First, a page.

Gresham Speech Therapy
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Speech Therapy should be both fun and beneficial to the children and their parents

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Gresham Speech Therapy:
Frequently Asked Questions (FAQ)

Q: "Is my child's speech and language normal?"

A: Language milestones vary widely. As a rule though, a typical 2-year-old should have an expressive vocabulary of around 100 words. Children start putting two words together such as "mommy go" or "red car" anywhere between 14 and 28 months. Young children understand the meaning of many words before they are able to produce these same words. At 24 months, a typically developing toddler will understand up to 900 words, and will produce about 9 or 10 different sounds, such as M, P, B, T, and D. As a general rule of thumb, children should be understandable 100% of the time by age 4. However, many children may have some "later developing" sounds that they have not yet mastered, such as R, or TH. There are "red flags" that may influence speech and language development. These are: family history of speech and/or language delay, frequent recurring ear infections, being male, not having adequate language stimulation or opportunities to communicate, and being born a second or later child.

Q: "Will my insurance cover speech therapy?"

A: Coverage of speech pathology services varies widely. Some insurance carriers will cover speech therapy for a limited amount of time. Many insurance companies provide coverage for communication disorders associated with illnesses or accidents, but often exclude those disorders that have a developmental etiology. It is important that you check with your carrier to determine coverage.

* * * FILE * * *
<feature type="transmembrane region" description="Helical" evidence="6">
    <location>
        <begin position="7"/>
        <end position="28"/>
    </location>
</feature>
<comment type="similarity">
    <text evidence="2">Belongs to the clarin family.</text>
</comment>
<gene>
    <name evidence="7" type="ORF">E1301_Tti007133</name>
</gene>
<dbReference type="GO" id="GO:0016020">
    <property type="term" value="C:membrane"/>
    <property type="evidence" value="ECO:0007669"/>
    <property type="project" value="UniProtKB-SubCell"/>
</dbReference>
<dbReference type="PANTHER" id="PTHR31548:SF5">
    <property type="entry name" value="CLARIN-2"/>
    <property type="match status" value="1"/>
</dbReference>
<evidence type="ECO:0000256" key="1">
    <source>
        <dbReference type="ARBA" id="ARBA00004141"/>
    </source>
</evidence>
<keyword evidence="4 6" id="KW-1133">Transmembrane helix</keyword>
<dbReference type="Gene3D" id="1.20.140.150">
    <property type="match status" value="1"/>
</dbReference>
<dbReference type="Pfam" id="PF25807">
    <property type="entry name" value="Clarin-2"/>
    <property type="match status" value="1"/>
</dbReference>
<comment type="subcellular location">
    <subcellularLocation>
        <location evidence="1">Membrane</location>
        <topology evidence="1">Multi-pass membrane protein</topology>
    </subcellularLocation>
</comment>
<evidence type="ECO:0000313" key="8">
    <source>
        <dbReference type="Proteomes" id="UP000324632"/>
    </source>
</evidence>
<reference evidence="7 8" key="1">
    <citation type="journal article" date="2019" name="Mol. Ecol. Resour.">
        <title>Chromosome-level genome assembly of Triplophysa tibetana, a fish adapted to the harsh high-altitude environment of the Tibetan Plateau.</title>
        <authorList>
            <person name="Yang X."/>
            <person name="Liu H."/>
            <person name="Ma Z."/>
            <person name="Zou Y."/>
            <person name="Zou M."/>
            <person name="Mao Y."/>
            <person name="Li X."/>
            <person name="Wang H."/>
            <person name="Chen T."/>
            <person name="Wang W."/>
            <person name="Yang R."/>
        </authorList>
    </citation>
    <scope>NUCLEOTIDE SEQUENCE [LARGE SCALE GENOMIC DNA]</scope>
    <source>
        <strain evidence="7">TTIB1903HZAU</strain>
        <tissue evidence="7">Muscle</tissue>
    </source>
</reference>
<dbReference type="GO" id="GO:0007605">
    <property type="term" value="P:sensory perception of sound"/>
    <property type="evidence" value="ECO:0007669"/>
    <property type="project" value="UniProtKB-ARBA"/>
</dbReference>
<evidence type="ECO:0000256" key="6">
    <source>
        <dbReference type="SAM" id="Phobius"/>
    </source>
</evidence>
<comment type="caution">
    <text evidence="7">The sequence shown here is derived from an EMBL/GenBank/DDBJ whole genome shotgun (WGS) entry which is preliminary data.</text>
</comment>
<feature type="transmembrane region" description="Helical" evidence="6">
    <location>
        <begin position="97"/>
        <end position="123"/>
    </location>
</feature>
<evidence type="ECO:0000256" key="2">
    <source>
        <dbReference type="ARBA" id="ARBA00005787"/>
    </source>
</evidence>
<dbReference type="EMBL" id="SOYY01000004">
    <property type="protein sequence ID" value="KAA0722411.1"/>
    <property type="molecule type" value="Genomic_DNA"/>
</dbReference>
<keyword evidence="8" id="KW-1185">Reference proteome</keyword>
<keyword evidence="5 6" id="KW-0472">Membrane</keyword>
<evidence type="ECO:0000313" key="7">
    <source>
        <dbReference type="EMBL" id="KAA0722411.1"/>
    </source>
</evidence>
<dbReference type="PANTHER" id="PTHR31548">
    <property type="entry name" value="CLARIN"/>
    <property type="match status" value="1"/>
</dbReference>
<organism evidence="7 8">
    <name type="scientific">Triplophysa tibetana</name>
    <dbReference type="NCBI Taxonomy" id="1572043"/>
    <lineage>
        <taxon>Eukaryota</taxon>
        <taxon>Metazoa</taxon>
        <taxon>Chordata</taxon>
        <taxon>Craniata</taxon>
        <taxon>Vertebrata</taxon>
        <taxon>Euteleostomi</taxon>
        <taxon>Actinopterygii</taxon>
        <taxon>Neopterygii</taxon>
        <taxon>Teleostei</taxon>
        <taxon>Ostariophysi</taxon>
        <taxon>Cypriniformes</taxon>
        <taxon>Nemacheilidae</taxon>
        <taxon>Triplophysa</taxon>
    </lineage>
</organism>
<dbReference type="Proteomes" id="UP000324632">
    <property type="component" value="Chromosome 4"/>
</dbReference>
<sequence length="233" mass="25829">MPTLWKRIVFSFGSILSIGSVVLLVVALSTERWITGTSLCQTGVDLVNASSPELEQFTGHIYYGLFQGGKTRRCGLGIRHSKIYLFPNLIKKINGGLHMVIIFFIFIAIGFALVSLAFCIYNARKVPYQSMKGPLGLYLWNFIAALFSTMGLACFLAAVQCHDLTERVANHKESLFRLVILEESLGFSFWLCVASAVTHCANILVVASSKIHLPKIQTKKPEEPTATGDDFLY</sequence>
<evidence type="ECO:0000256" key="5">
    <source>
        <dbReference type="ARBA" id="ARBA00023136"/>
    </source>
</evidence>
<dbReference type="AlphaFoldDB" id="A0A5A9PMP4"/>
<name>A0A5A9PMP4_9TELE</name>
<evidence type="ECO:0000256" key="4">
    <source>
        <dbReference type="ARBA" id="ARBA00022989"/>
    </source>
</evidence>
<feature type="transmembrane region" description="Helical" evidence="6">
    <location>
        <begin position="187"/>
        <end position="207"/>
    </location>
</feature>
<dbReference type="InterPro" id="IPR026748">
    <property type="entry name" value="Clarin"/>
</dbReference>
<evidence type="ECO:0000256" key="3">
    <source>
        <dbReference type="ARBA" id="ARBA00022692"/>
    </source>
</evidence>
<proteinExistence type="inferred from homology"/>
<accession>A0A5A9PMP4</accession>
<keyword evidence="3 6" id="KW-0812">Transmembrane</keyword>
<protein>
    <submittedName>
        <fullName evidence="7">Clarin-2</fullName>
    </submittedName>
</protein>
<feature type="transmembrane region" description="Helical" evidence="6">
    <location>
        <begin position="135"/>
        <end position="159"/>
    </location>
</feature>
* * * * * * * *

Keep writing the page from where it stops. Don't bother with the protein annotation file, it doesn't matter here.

Q: "Are "sippy cups" bad for speech development?"

A: Duck-billed, spouted cups or "sippy cups" can be detrimental to oral facial musculature. While there is no documented research stating this, I have seen an overwhelming correlation in my own practice of prolonged, excessive sippy cup use on poor speech clarity, poor dentition and tongue thrust swallow pattern. Sippy cups are basically a bottle in a different form and this encourages an immature "suckle" swallow pattern rather than a more mature swallow. The use of a sippy cup forces the tongue to a low and forward position. While sippy cups can be useful as a transition tool (i.e. when transitioning from bottle to cup drinking), they should not be used chronically and only because it's convenient to the family, or because the primary goal is to avoid spills.

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